That’s the real measure of a friendship. Whether physical, virtual, or both, the key is the same – be there. Whatever “there” may mean for the space you’re in.

Be the eyes that care. The pressure that comforts. The presence that heals.

Be Doctor Dog.

After all, there’s no better way to build a pack.

Waiting for the Dawn

Missy let out a whoop from the window seat. Another bad guy DOWN!

“Wow!” Heather called out from the laundry room, laughing as the echoing cheer reached her. It might have reached Berthoud, now that I think about it. Right along with the flash from Missy’s smile.

No surprise. She’d been waiting for this reading night.

For the past few months, Missy and I have been traveling the ways of Harry Potter. Together, we’ve followed the world’s favorite boy wizard as he learns, grows and readies himself to face a powerful destiny.

But as one character sardonically notes, it’s not exactly a nice, easy job. He’s mocked. Mistrusted. Even tortured. He watches friends and mentors be destroyed, one by one. By the time the seventh book comes around, Harry’s on the run with his best friends, with no idea how to achieve his world-saving quest and only the vaguest idea of what that quest really is.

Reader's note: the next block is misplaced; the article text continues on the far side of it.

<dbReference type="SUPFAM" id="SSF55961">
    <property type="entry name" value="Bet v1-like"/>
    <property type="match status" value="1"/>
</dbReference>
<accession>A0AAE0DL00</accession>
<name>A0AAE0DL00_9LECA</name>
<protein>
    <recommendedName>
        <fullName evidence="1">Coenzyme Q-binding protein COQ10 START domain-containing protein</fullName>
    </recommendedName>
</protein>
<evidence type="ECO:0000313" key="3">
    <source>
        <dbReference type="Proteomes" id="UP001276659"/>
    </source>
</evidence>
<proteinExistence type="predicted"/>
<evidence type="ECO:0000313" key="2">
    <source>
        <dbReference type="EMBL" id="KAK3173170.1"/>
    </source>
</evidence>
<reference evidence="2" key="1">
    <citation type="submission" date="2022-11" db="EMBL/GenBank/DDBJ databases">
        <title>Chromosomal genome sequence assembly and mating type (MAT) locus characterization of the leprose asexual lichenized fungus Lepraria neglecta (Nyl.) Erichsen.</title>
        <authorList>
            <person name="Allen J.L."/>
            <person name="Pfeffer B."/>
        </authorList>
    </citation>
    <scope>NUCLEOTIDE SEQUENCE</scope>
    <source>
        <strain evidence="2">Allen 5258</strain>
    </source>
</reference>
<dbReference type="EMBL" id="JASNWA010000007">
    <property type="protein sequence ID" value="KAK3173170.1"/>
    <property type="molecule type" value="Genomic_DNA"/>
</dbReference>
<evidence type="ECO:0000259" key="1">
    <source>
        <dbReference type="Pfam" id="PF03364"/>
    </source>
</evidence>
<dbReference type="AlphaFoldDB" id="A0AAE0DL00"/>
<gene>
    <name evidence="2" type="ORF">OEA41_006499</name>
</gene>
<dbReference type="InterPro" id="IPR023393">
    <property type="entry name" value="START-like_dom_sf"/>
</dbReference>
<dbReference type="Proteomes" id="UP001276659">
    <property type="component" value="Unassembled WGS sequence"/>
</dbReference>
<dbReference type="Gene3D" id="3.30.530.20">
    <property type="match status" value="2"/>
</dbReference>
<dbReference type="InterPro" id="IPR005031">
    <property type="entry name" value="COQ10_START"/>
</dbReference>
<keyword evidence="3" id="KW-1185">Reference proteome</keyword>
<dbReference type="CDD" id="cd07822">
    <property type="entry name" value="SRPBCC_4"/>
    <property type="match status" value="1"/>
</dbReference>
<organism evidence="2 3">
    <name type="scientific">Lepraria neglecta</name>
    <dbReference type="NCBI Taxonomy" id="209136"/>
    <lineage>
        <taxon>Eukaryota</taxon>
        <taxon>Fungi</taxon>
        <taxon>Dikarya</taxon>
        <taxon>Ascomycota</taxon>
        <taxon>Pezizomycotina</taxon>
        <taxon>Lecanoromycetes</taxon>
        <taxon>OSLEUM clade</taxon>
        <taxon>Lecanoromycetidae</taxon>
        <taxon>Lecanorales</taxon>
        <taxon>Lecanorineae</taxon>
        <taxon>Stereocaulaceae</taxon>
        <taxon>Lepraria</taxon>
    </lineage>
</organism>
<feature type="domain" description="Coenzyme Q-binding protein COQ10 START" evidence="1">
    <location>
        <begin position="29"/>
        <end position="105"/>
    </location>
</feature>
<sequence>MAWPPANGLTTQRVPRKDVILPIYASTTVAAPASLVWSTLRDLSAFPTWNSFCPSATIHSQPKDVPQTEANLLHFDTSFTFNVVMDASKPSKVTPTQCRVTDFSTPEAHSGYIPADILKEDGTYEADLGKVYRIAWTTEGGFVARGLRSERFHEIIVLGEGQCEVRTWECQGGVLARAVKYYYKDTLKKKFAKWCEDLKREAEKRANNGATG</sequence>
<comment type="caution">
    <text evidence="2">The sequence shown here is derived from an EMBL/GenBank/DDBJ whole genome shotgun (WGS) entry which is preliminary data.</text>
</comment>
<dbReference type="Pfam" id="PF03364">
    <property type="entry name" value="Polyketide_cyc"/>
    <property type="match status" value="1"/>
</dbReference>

He’s down. Flat. Doomed. As hopeless as the Rockies’ World Series chances.

And then … ah, but you know how this part works.

J.R.R. Tolkien knew what to call it: “Eucatastrophe.” It’s a big word with a big idea. With a catastrophe, things are going well when suddenly disaster strikes. A eucatastrophe is the opposite: evil is winning, darkness has fallen, things have gotten so bad they just couldn’t get worse … and suddenly, the first beam of light breaks the clouds.

It’s the Stone Table cracking.

It’s Washington crossing the Delaware.

It’s despair turned to hope, desperation turned to triumph, suffering turned to whoops of joy.